Farmer-leaders of the United Soybean Board (USB) and soybean checkoff met recently in Louisville to review the state of their industry and set funding priorities for the 2008 fiscal year. USB directors from across the nation reviewed soybean checkoff programs, discussed strategic approaches for their programs and set funding levels to protect their investments well into the future.

“Every checkoff dollar invested is done with forward thinking and it’s obvious that our board has been effective and efficient in the way we do business,” says Eric Niemann, USB chairman and a soybean farmer from Nortonville, Kan. “As we continue in our roles as stewards of the checkoff, it is imperative we remember our fiduciary responsibility to act in the best interest of all soybean farmers and to judiciously invest funds as they become available.”

In the current fiscal year, USB is working with a budget just over $44.5 million, and checkoff farmer-leaders set an initial budget of just over $47 million for fiscal year 2008. Niemann stressed that it is always the goal of checkoff farmer-leaders to allocate funds as they become available, as was evident at this meeting.

Approximately $6 million dollars was made available due to increased checkoff collections. These monies allowed each USB program area to become fully funded for 2007, a goal that was not able to be met previously because of uncertainties in the marketplace.

During the meeting, checkoff farmer-leaders evaluated the long-range strategic priorities of each program area as well as the ability of each program to impact the market.

Efforts by the checkoff will continue in areas such as the development of industrial uses for soy, including soy biodiesel, and soy flexible foams and solvents. The checkoff-funded National Biodiesel Board estimates 2006 biodiesel sales totaled 200 million gallons and that nearly 3,000 U.S. fuel distributors and retailers now carry biodiesel.

Other industrial uses for soy continue to be on the rise, such as soy foam for automobile interiors, carpet-backing and furniture.

Going into the next year, the checkoff will remain focused on expanding the inclusion of soy into Asian, North American and European markets. Currently U.S. soy has the fewest trade barriers among all world agricultural exporters, and U.S. soybean farmer-leaders have representatives in over 80 countries around the globe.

Another strategic focus for 2008 will be the ongoing commitment to support the domestic livestock and poultry industries. Efforts will continue to drive education of the importance of these industries to the U.S. economy and soybean industry, but also will focus on identifying new soybean varieties that better meet the needs of animal feeds.

Turning to the human side of the marketplace, supporting the demands of the food industry will remain a top priority in the next fiscal year, with particular emphasis on the edible soybean oil market. Despite significant leaps in biodiesel usage, the great majority of the oil crop still goes to edible oil markets.

Soybean checkoff farmer-leaders took a side trip during the board meeting to visit the nearby headquarters of Kentucky Fried Chicken (KFC). YUM Brands, Inc. recently announced that all 5,500 KFC locations would be switching to low-linolenic soybean oil in their frying applications starting in April of 2007. This is great incentive for soybean farmers regarding the growth of specialty soybean varieties.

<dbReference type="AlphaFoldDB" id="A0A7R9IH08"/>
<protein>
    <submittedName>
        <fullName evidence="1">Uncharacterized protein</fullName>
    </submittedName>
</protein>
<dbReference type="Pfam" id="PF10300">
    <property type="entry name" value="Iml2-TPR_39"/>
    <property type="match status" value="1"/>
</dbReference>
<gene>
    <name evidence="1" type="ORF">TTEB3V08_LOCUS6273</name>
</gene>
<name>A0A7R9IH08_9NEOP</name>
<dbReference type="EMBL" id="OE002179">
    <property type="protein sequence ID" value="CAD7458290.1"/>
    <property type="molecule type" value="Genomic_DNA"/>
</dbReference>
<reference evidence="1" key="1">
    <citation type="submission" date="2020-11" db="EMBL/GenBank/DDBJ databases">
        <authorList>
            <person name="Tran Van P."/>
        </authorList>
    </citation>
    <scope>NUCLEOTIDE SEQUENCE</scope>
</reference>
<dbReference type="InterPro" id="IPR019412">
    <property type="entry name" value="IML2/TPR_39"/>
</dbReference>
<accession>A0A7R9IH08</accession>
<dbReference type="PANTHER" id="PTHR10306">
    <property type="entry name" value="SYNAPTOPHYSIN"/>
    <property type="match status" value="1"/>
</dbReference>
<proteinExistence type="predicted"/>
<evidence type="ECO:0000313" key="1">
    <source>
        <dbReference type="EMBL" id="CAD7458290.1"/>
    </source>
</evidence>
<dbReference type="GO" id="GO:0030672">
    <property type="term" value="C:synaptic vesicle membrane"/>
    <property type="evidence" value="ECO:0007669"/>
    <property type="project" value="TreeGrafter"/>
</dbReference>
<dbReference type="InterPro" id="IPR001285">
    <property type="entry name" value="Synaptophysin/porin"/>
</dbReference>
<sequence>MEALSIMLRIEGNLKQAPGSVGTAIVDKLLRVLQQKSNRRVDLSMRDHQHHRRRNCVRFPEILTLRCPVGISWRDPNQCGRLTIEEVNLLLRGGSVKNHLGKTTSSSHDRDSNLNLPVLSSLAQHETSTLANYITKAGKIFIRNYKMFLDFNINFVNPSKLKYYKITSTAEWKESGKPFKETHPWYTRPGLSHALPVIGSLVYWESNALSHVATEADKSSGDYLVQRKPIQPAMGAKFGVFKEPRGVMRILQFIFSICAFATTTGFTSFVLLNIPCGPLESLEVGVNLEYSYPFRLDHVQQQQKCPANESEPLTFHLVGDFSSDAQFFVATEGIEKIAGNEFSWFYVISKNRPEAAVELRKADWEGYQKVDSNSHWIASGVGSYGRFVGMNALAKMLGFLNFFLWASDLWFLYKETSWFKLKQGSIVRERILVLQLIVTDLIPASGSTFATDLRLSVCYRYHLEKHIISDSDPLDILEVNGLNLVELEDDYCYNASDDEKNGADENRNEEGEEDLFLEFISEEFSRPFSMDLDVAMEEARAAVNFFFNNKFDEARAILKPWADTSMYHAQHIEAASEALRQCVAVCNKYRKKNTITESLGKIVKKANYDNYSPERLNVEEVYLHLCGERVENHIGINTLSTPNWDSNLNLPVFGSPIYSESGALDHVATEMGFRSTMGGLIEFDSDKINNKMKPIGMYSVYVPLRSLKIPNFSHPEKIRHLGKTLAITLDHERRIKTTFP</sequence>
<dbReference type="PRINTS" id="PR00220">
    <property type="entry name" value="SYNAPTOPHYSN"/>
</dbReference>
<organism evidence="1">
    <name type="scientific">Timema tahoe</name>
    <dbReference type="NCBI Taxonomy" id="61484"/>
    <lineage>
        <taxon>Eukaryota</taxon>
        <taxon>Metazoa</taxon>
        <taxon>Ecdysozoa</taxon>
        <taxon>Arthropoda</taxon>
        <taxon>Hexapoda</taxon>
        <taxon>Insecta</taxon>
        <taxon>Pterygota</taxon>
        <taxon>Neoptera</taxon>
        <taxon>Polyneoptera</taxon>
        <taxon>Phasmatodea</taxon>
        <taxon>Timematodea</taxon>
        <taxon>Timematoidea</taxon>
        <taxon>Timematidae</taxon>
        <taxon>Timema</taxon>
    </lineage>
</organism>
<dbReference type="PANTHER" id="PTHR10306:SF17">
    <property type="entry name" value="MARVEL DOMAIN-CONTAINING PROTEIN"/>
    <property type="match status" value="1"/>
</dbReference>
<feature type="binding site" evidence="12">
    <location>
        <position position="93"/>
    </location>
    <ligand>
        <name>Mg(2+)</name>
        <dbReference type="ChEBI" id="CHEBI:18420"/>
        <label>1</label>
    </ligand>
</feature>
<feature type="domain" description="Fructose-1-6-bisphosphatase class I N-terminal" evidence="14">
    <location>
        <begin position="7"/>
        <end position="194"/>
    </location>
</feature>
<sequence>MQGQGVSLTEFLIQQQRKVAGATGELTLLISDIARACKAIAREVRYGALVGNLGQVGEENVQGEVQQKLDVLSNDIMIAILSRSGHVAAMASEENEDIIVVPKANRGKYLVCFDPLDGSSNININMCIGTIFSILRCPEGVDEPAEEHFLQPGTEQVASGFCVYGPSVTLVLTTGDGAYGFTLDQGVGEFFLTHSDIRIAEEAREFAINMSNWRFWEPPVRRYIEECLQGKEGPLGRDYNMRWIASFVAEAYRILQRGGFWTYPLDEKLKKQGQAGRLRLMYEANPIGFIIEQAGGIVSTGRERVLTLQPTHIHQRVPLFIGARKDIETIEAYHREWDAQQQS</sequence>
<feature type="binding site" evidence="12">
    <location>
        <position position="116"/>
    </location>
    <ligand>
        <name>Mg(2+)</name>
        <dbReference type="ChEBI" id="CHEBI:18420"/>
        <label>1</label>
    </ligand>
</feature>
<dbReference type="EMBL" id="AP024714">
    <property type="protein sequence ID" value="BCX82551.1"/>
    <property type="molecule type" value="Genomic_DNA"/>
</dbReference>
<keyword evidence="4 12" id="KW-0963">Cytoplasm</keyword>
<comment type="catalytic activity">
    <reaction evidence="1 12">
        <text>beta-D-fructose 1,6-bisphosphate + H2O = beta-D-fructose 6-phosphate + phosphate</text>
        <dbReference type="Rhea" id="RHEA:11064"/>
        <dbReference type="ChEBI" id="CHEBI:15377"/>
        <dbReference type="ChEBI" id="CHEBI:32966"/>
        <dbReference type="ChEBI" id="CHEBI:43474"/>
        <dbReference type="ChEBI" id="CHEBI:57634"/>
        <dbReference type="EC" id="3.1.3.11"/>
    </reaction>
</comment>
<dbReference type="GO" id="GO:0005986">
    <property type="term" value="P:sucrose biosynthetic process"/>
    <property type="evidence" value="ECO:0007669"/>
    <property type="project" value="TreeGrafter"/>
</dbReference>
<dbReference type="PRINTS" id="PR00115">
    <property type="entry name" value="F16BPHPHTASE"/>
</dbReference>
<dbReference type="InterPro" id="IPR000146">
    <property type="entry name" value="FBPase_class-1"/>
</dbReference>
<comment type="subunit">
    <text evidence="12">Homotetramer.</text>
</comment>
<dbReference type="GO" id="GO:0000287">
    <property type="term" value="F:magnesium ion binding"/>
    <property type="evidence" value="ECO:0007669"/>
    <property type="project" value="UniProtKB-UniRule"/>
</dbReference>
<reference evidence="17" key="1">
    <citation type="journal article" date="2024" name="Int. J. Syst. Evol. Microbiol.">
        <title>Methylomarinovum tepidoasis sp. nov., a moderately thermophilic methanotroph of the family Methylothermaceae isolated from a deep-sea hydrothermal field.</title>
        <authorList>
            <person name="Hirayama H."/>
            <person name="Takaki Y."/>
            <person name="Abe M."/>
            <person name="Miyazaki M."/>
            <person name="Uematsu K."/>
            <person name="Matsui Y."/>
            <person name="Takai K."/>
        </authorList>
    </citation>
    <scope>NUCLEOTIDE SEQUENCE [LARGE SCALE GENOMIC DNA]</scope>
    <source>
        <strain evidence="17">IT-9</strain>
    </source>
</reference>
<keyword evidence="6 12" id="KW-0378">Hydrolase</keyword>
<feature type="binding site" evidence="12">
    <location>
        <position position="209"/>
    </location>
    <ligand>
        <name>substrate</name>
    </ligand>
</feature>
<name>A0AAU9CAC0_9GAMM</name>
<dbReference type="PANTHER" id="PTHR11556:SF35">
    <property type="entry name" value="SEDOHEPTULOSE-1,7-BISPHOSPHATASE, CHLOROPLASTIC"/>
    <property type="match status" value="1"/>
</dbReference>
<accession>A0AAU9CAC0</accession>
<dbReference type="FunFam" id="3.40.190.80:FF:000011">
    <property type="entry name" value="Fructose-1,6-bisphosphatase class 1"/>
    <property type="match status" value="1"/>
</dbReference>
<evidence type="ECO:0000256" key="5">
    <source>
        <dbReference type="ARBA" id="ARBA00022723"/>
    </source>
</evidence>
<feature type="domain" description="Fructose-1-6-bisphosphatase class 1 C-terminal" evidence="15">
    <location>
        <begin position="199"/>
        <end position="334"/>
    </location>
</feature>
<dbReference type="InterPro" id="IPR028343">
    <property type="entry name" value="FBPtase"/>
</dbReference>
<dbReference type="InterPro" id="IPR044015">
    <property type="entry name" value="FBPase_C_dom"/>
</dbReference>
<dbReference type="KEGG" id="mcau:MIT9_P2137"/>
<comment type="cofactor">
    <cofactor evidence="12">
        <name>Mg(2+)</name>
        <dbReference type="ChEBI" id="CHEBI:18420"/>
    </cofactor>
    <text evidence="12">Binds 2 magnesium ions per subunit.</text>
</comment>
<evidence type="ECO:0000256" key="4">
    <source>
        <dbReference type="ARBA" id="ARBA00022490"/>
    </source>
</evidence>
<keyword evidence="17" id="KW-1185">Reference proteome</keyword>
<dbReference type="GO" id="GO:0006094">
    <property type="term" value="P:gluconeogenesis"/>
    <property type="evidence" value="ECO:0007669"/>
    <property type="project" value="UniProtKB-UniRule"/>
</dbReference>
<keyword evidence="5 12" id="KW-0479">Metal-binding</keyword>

In addition to setting strategic priorities, checkoff farmer-leaders also learned more about how their industry is preparing for the future through Soy 2020. Soy 2020 was created to develop a vision for the future of U.S. soybeans, one that will provide opportunities for organizations across the soybean value-chain to anticipate and prepare for their future by the year 2020. Soy 2020 will roll out the vision and supporting strategies at Commodity Classic, March 1-3 in Tampa, Fla.

Rounding out priorities for 2008 will be an ongoing commitment to production research and improvements to compositional quality. In addition, the checkoff will continue its efforts to identify and measure specific quality components in the bean, such as amino acids.

“Over the years, farming has changed quite a bit, but the farmers managing their operations have not,” says Niemann.

“The soybean checkoff has effectively leveraged funds for nearly 20 years to maintain markets and ensure the creation of new ones. Soybean farmer contribution rates never changed during this time, and, because of efficient business practices by this Board, U.S. farmers have remained competitive. I look forward to working with our farmers to continue this success well into the future.”

In an effort to remain financially responsible, USB will hold an open request for proposals from qualified companies for its fiscal year 2008 communications contract this summer. USB is mandated by the Soybean Promotion, Research and Consumer Information Act, under which it operates, to annually evaluate its programs and program contractors.

USB is made up of 64 farmer-directors who oversee the investments of the soybean checkoff on behalf of all U.S. soybean farmers. Checkoff funds are invested in the areas of animal utilization, human utilization, industrial utilization, industry relations, market access and supply.

As stipulated in the Soybean Promotion, Research and Customer Information Act, USDA’s Agricultural Marketing Service has oversight responsibilities for USB and the soybean checkoff.